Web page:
27th May 2022


I guess a platinum jubilee is without precedent, but the idea of jubilee is ancient with details of its celebration deriving from instruction given in Leviticus 23 and 25. I like the way the Septuagint translates the Hebrew as meaning the sounding of the ‘trumpet-blast of liberty’.

Bible maths has a lot to do with the number seven – so we have six working days and then God’s Sabbath of rest.

Universities have taken this over in the giving of ‘sabbatical leave’ to their staff so that they may have a year for research or renewing their knowledge or being stimulated by teaching in a different environment, all with the expectation that work at the home base will be enriched and improved by this experience so that sabbaticals need to be seen not as time off, but time improving the scholar’s skills. In recent years this practice has been adopted for the ministers of our churches again with the expectation of renewal of vocation.

There was argument in Judaism as to how you did your maths: was Jubilee year the 49th,  that is by multiplying seven by seven, or was it the year following, and so the 50th year? Whatever the maths, the jubilee year was to be a year of renewal when slaves and prisoners should be set free, old debts forgiven, and the land allowed to lie fallow. All this was to be an acknowledgment of the work of God in creation, for the world is his not ours, and this is how that should be respected, that is by some resetting of social relationships to a more just and equal framework, in particular restoring the access of the poor to all that God has provided for them. But the trouble for the Jews of old was that jubilee was a wonderful ideal but too little implemented in practice. So we are faced with the question: what can this nation accomplish in a platinum jubilee: a time for celebration, for rest and for renewal?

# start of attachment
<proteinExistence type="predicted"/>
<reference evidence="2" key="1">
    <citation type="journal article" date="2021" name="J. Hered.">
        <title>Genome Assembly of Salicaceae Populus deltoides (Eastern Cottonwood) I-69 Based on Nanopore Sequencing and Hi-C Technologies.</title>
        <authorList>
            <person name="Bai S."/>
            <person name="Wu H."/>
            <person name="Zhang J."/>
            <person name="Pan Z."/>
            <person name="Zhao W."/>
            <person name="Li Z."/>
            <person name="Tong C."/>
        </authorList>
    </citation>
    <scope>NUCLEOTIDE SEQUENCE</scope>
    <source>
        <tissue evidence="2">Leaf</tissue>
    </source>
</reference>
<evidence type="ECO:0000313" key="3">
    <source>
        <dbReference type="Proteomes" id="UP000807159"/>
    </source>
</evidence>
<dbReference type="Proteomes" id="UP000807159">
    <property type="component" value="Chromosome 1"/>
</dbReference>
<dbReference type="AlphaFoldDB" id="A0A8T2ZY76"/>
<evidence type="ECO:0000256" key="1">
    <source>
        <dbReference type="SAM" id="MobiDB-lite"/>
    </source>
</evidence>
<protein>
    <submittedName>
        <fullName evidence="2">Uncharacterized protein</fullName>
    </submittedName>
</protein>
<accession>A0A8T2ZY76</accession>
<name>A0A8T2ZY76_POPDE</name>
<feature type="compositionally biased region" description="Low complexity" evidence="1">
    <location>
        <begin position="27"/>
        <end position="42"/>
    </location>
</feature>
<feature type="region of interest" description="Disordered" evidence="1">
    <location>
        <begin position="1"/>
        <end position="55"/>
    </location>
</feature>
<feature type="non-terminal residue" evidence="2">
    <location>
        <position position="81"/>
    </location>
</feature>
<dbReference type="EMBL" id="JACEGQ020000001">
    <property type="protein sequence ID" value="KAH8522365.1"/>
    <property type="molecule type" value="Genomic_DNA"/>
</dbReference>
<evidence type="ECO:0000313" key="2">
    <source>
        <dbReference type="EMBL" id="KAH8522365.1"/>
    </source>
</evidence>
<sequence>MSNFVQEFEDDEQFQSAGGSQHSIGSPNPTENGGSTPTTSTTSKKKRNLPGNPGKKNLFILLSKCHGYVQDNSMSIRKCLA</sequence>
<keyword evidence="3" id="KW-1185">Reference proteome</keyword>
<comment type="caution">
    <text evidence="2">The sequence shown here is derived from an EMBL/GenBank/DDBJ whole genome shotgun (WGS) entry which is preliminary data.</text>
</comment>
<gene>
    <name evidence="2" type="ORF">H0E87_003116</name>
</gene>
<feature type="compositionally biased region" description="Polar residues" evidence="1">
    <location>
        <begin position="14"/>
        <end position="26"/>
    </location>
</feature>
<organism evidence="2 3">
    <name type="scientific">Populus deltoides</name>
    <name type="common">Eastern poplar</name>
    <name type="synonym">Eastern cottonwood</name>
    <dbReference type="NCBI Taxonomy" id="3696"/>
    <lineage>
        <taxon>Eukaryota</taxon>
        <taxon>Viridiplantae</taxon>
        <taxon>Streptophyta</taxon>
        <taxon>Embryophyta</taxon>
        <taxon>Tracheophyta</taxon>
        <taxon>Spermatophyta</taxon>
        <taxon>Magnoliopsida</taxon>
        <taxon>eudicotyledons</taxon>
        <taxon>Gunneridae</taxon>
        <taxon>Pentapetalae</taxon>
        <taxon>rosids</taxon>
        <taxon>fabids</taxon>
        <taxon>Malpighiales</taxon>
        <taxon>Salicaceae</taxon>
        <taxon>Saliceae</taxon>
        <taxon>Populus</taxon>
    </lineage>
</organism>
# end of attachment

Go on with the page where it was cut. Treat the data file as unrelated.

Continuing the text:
John Briggs